+enough colors available to smooth out the differences gradually. There cannot be
+a gradient here. At the seam, the green channel is going to switch from N to
 N+1. That is what we are seeing in the middle image.</p>
-<p>In Enblend version 1.3 and earlier, integer arithmetic rounding 
-errors caused this step change to occur at unpredictable locations. Hence the 
-banding artifacts. With fixed-point arithmetic, the step change happens exactly 
+<p>In Enblend version 1.3 and earlier, integer arithmetic rounding
+errors caused this step change to occur at unpredictable locations. Hence the
+banding artifacts. With fixed-point arithmetic, the step change happens exactly
 at the seam line.</p>
-<p>There are two ways to solve this problem. First, you can use a 
-16-bit workflow. With 16 bits/channel there are enough colors available to make 
-a gradual change between very closely matched colors. While the eye can see a 
-color difference of 1 part in 256 on a computer monitor, we cannot see a 
+<p>There are two ways to solve this problem. First, you can use a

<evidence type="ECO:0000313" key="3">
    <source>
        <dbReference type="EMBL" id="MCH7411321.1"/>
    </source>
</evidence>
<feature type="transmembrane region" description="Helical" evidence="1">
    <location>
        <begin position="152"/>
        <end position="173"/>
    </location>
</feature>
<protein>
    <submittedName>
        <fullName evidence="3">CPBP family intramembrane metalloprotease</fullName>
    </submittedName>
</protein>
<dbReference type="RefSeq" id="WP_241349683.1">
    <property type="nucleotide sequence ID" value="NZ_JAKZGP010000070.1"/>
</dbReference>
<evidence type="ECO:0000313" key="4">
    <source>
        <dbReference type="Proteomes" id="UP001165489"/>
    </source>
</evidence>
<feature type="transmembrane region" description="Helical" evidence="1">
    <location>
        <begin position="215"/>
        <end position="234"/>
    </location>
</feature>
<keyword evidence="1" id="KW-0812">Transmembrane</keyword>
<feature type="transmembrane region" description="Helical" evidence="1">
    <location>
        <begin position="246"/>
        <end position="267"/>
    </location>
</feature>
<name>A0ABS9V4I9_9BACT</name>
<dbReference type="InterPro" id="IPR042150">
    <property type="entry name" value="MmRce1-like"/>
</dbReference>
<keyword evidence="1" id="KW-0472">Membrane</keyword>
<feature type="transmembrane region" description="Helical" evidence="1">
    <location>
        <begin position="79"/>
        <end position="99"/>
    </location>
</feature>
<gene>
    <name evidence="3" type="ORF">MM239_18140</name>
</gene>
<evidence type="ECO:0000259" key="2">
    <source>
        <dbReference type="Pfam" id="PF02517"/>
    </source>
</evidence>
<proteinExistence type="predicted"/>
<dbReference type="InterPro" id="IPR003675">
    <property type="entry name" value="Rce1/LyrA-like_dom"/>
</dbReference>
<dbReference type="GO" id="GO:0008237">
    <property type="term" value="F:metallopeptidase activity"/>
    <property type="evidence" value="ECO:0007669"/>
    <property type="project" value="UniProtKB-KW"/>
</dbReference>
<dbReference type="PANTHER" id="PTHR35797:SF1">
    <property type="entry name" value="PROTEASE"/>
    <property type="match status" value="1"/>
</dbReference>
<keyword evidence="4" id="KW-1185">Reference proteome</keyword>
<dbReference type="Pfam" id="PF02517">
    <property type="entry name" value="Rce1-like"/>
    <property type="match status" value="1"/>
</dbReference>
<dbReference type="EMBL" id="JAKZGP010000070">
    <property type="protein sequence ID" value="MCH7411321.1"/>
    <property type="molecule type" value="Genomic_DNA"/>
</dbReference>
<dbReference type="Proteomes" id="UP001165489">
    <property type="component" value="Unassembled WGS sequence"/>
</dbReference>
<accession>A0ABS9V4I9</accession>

+16-bit workflow. With 16 bits/channel there are enough colors available to make
+a gradual change between very closely matched colors. While the eye can see a
+color difference of 1 part in 256 on a computer monitor, we cannot see a
 difference of 1 part in 65536.</p>
-<p>Alternatively, one can use dithering to trick the eye into 
-seeing a gradient even when there are only two colors, for example in the switch 
-between green N and green N+1. I implemented this for blending 8-bit images. The 
+<p>Alternatively, one can use dithering to trick the eye into
+seeing a gradient even when there are only two colors, for example in the switch
+between green N and green N+1. I implemented this for blending 8-bit images. The
 results are shown below.</p>
 <div class="illustration">
 <div class="image">
@@ -92,11 +92,11 @@